17 comments:

Arija said...

I know you would like the quantity for your bird count, but sometimes quality beats quantity! Nice post as always.

Ruth said...

I have only seen these warblers in their breeding plumage in the few weeks they are in our area. I would have missed their ID for sure in their plain clothes.

Ruth's Photo Blog said...

I'm glad you got to see this warbler.The waterfall is beautiful as well.
Blessings,Ruth

Kathiesbirds said...

Arija, that chestnut-sided warbler was a real treat!

Ruth, without the other birders to help me I wouldn't have known what I was seeing, except that it would be different! I'm so glad I brought the camera!

Ruth's photoblog, I do so love that waterfall and when it isn't so full the still waters above the dam make me want to take off my shoes and socks and splash around like a little kid!

Gaelyn said...

Thank you for another great day of hiking and birding. I'm always amazed how clear your tiny bird photos are. As always, a great post.

Deborah Godin said...

Great find! And what a dear little face peering out at you!

Vickie said...

Nice post with beautiful photos. I have seen "one"! chestnut sided warbler and it was this fall, in fall plummage. Enjoyed.

me ann my camera said...

Delightful pictures of the little Chestnut-sided Warbler. This little bird is quite common in my area and I love its spring/summer chestnut sides. Your hike up the mountain in the warm air sounds so absolutely appealing as I sit here looking out my window after a heavy snowfall yesterday and overnight. Hopefully spring will be here soon.

Shellmo said...

With all that beautiful scenery - it wouldn't bother me if the only bird I saw was your handsome warbler!

Diane C. said...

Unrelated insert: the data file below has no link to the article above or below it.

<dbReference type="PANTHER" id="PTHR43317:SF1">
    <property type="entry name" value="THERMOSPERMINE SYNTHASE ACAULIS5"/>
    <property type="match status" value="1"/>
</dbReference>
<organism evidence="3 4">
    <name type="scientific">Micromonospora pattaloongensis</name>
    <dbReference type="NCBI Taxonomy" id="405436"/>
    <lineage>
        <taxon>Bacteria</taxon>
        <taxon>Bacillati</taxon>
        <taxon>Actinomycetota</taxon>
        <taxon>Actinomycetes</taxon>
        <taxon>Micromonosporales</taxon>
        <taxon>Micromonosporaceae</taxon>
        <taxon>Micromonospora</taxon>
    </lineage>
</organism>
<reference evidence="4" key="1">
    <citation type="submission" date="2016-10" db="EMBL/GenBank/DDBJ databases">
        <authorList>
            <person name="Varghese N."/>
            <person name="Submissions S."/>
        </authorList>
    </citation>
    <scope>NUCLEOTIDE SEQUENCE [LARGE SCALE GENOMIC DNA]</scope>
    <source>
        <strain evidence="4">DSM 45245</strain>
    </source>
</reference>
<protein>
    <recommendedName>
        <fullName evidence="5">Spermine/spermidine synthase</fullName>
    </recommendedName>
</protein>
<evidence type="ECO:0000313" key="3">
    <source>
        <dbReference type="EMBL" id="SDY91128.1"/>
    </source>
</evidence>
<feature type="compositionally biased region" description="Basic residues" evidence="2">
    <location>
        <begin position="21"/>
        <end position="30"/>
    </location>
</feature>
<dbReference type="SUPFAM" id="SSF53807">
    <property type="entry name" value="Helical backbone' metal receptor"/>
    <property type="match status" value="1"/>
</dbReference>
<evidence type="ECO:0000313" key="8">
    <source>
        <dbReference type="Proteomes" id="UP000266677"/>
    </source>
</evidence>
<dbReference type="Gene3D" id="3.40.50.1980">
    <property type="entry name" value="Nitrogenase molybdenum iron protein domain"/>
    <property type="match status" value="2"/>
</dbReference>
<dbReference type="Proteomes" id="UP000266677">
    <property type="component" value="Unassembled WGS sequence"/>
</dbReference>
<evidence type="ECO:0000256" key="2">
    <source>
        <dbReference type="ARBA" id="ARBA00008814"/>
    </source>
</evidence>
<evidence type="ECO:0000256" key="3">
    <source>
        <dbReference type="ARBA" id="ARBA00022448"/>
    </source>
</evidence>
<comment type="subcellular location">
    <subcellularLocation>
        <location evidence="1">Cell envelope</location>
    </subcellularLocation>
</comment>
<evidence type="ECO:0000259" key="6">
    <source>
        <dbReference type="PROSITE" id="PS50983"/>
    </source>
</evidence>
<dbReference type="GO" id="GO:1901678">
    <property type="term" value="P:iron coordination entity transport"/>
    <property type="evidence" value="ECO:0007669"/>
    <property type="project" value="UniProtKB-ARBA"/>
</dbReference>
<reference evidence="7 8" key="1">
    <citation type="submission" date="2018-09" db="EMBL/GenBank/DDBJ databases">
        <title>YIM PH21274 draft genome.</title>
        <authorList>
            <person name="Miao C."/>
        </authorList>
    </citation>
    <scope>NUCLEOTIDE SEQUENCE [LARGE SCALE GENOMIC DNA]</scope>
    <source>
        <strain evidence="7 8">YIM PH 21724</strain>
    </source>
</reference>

What beautiful photos you captured of the Chestnut-sided warbler! I've never seen that bird before. I know what you mean about the roaring water at the dam, when it's flowing like that, it's hard to hear anything else.

Kathiesbirds said...

Gaelyn, I try hard but this litle bird was very busy and hard to focus on!

Deborah, isn't it though!

Vickie, does this mean there will be a painting of it soon?

Ma and my camera, you are an eternal optimist!

shellmo, like someone else said above, quality beats quantity! I agree!

Diane, well, if you go back you may just find it. It was in a willow/african sumac tree to the left of the dam when you look at the dam from below.

Mary said...

Yay, Kathie! You got published! That's a beautiful lifer (for me). Good work!!!!

Diane C. said...

Congratulations on having your photo posted on AZFO webpage! We looked for the rare warbler in the African sumac at the dam today. No warbler, but we saw our first blue-bellied lizard. :)

PJ said...

You have a beautiful bird blog.

Mary C said...

Way to go, Kathie, getting your photo published!

Larry said...

I commented on the wrong post so moved it-

You're birding like crazy out there! Published photo! That is very cool. Great photos-So the end of January is almost here. You've done such a great job with your Big January list.I'm afraid that I'm not providing you with enough competition this year.-You may have to bring in new challengers for your title next year.-I'm used to seeing Chestnut-sided Warblers occasionally-in Portland during the summer but I'm more familar with the males with the chestnut markings..I notice it has a bit of a dark line near the eye.-Is that a typical mark

Celeste said...

Your perseverance was rewarded! I am not surprised that your picture was posted on the AZFO site - it's a beauty.